EU countries must also take care not to overstate their case lest they fuel nationalism and euro-scepticism in Hungary. The policy of giving passports to Hungarians living outside the country is a good example: some EU countries such as Slovakia (though not the EU institutions) criticised it. They should reconsider. The policy is not necessarily against European law; Romania practices it and Poland has introduced the Polish card for its minority. Until 2005, Slovakia too gave passports to people even if they did not reside in the country.

The EU governments and institutions are right to devote so much time and energy to Hungary: of all EU countries, Hungarian democracy seems most imperilled. The EU’s best way to check Victor Orban’s undemocratic tendencies is through principled and well informed pressure. But it needs to handle Hungary with care: if it attacks Orban personally, the EU risks losing influence over the prime minister, with Hungary sliding into certain isolation and possible poverty. That would be a terrible outcome for the country, its neighbours and the European Union as such.

Balázs Jarábik is associate fellow at FRIDE; he also heads the Kiev office of Pact, Inc., an NGO supporting civil society and media projects in Eastern Europe.


Added on 24 Feb 2012 at 12:50 by Anonymous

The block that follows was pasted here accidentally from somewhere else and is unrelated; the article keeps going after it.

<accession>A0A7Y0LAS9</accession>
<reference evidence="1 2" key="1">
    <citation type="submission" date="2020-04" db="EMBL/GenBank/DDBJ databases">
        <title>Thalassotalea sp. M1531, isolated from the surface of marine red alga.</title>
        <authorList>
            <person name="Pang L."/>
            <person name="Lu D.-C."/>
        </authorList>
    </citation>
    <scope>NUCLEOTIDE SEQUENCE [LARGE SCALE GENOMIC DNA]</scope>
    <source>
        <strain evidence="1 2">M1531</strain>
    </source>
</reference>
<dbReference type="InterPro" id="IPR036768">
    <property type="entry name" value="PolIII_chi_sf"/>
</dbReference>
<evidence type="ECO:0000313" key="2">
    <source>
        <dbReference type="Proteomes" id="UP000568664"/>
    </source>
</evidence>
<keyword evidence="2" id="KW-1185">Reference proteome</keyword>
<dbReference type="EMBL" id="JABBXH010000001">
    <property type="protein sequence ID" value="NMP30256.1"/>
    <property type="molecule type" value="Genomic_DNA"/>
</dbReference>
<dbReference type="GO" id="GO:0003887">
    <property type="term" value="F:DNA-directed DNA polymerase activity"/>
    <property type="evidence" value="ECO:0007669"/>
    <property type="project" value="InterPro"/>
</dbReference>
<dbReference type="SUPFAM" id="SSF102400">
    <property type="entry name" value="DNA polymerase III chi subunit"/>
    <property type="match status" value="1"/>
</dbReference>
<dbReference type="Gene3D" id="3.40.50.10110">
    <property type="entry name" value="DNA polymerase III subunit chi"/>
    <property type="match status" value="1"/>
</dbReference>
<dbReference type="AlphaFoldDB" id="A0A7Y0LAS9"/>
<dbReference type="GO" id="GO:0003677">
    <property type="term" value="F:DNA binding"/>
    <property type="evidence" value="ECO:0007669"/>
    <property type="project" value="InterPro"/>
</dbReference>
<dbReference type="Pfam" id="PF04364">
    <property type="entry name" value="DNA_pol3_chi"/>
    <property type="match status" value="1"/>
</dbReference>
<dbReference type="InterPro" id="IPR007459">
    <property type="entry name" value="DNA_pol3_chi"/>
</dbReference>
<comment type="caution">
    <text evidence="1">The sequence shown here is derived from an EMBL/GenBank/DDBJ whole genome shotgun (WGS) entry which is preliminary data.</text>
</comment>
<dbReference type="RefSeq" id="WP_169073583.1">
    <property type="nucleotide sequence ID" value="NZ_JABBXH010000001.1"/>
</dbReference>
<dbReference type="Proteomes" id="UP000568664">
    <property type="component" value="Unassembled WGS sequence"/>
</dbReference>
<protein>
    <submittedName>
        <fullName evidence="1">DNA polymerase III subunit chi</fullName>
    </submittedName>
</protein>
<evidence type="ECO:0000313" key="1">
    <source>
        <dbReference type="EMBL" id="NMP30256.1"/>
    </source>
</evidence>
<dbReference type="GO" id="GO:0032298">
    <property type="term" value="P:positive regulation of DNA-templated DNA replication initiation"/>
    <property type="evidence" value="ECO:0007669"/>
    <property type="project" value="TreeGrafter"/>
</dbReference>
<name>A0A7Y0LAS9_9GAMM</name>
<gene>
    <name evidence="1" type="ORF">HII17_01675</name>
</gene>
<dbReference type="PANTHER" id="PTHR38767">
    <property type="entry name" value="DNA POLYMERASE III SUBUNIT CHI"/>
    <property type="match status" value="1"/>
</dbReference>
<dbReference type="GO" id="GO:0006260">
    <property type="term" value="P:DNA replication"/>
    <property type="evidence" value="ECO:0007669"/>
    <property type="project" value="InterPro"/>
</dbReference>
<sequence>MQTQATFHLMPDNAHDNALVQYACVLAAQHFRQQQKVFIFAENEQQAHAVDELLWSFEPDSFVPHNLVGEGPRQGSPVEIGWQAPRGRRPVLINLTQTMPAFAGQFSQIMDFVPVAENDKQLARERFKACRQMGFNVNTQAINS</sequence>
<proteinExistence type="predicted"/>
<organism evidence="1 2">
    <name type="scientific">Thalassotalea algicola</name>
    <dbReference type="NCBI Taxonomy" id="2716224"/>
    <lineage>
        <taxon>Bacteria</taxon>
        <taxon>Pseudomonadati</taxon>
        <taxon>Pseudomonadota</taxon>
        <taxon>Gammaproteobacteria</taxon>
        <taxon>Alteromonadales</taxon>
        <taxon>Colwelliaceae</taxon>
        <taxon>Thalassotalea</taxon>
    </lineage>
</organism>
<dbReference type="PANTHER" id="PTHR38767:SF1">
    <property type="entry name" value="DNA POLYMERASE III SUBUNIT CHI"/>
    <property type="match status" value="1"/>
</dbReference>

When Fidesz won the elections in 2010 I reluctantly supported Viktor Orban's bid for power as he seemed the only credible alternative. Moreover his eight years spent in opposition and as vice-chairman of the EPP heightened my hopes that he understands how the EU (and the world) as well as capitalism works.
I was telling my more doubtful friends that all Orban needs to do is "not to f...k up his economic policies".
Well, he did exactly this.

1) State debt could have been reduced through a balanced budget and lower CDS won by a more credible/trusted government. There was no need to reach for pension savings for this.

2) I would have nevertheless supported nationalisation of private pension savings if the proceeds would have gone to finance the one-off costs of much needed (and well thought-through) structural reforms.

3) Banks can and should be taxed. But this should not cut excessively into returns on invested capital (less capital owners will shut the tap).

4) Fidesz and Viktor Orban had a huge momentum in 2010 to build bridges within the Hungarian society as they not only won the elections but also managed to destroy every other political force. The vacuum could have indeed been wisely filled by the constructive extension of a friendly hand. Instead he went into a authoritarian attack against perceived enemies, which raised an anarchist opposition from all sides of society 8effectively loosing the once-in-a-lifetime opportunity to unite).